The Private Eye Denizens Immediately following World War II, there was a boom in England, as a swarm of hungry writers and publishers, inspired by the success of Peter Cheyney and James Hadley Chase, sprang up seemingly overnight to meet the British public's apparently insatiable demand for "American-style" hard-boiled fiction. Steve Holland pretty much nailed the … Continue reading The Mushroom Jungle
Created by Gordon McAlpine Pseudonyms include Owen Fitzstephen Your first instinct might be to run when you hear the high-minded praise for this “brilliantly structured labyrinth of a novel—postmodernist in its experimental bravado,” as Joyce Carol Oates calls it. But relax. In Woman With a Blue Pencil (2015), Gordon McAlpine doesn’t just write just for the … Continue reading Sam Sumida/Jimmy Park (Woman With a Blue Pencil)
"A Magazine of Mystery, Romance and Adventure." -- The Black Mask's first slogan The Black Mask (the "the" was dropped in 1926), founded in 1920, was aimed squarely at the cheap seats, printed on paper so rough the pages sometimes sported splinters. It was intended as a quick, money-making side project by journalist H. L. … Continue reading They Also Served: The Men and Women Behind the Mask
EDITOR OF BLACK MASK Although editor Joseph T. "Cap" Shaw gets most of the attention for making Black Mask magazine what it was, it was actually GEORGE W. SUTTON, JR., the pulp's second editor, succeeding F.M. Osborne, who turned the boat around. And just in time, too, because in the pulp's first few years, the emphasis … Continue reading They Also Served: George Sutton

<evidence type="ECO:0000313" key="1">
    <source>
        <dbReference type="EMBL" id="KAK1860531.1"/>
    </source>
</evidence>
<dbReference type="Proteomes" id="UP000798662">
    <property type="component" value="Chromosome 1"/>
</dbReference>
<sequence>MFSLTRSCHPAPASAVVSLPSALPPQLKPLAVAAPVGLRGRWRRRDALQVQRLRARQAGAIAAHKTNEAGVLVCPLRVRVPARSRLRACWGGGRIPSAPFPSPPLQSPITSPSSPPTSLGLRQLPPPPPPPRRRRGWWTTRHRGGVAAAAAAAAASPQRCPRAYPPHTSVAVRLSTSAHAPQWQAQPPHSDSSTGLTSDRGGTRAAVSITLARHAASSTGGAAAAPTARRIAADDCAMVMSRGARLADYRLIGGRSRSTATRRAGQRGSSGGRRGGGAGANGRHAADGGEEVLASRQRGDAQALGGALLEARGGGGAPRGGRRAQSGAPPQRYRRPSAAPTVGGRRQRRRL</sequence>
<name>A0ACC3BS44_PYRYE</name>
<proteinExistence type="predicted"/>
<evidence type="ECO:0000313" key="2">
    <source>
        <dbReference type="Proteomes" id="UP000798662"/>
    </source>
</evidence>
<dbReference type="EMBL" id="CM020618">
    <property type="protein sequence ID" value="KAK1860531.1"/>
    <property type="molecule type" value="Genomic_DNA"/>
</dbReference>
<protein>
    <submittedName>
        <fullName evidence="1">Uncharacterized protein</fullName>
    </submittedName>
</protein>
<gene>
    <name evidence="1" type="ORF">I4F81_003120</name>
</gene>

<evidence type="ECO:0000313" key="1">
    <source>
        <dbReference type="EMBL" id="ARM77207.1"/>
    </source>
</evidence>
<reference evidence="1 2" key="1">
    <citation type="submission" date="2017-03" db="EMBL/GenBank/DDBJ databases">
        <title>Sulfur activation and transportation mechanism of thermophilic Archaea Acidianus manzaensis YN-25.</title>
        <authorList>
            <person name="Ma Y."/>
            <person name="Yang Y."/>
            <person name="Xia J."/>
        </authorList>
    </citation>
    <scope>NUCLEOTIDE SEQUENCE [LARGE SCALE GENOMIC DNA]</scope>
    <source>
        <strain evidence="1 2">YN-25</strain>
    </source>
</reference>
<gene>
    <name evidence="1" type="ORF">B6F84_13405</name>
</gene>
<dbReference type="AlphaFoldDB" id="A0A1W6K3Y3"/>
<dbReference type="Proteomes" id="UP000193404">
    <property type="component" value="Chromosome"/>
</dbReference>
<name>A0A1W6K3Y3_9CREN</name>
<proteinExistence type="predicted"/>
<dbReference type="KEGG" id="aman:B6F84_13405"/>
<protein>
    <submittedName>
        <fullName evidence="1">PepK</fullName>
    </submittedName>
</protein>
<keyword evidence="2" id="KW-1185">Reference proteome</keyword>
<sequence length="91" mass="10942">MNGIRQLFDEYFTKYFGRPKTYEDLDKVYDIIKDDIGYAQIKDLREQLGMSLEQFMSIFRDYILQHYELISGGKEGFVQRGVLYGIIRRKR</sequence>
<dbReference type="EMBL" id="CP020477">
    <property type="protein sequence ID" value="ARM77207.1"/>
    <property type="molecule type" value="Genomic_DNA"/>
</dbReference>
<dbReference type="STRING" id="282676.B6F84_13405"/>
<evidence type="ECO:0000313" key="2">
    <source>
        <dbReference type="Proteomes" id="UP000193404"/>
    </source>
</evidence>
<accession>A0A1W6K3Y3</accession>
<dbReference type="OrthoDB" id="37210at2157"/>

The Place Where the Pulps Came From In helping me assemble my list of post-pulp digests, Richard Moore openly speculated that 1 Appleton Street, Holyoke, Massachusett, listed so often as the "publisher's address" of so many crime pulps and digests, must surely have been a mail drop to dodge bill collectors -- or that Holyoke … Continue reading Good Ol’ Holyoke, Mass.
My Scrapbook Raymond Chandler complains about his book's cover... For the homepage of my November 2011 issue, I "borrowed" a cover from a reprint edition of one of my all-time favourite books by one of my absolutely all-time favourite writers: Farewell, My Lovely by Raymond Chandler. It's not my favourite cover for this much-reprinted title … Continue reading My Scrapbook: Raymond Chandler Bitches About His Book Cover
My Scrapbook WTF? The first edition cover of Raymond Chandler's Farewell, My Lovely No, seriously... Raymond Chandler's Farewell, My Lovely (1940) has always been my favourite Philip Marlowe novel, and one of my all-time favourite novels, period. After all, what's not to love? Moose Malloy? Velma? Shine bars? Jewel thieves? Betrayal? Armed robbery? Love with no … Continue reading My Scrapbook: Farewell, My Lovely… Flying Saucers?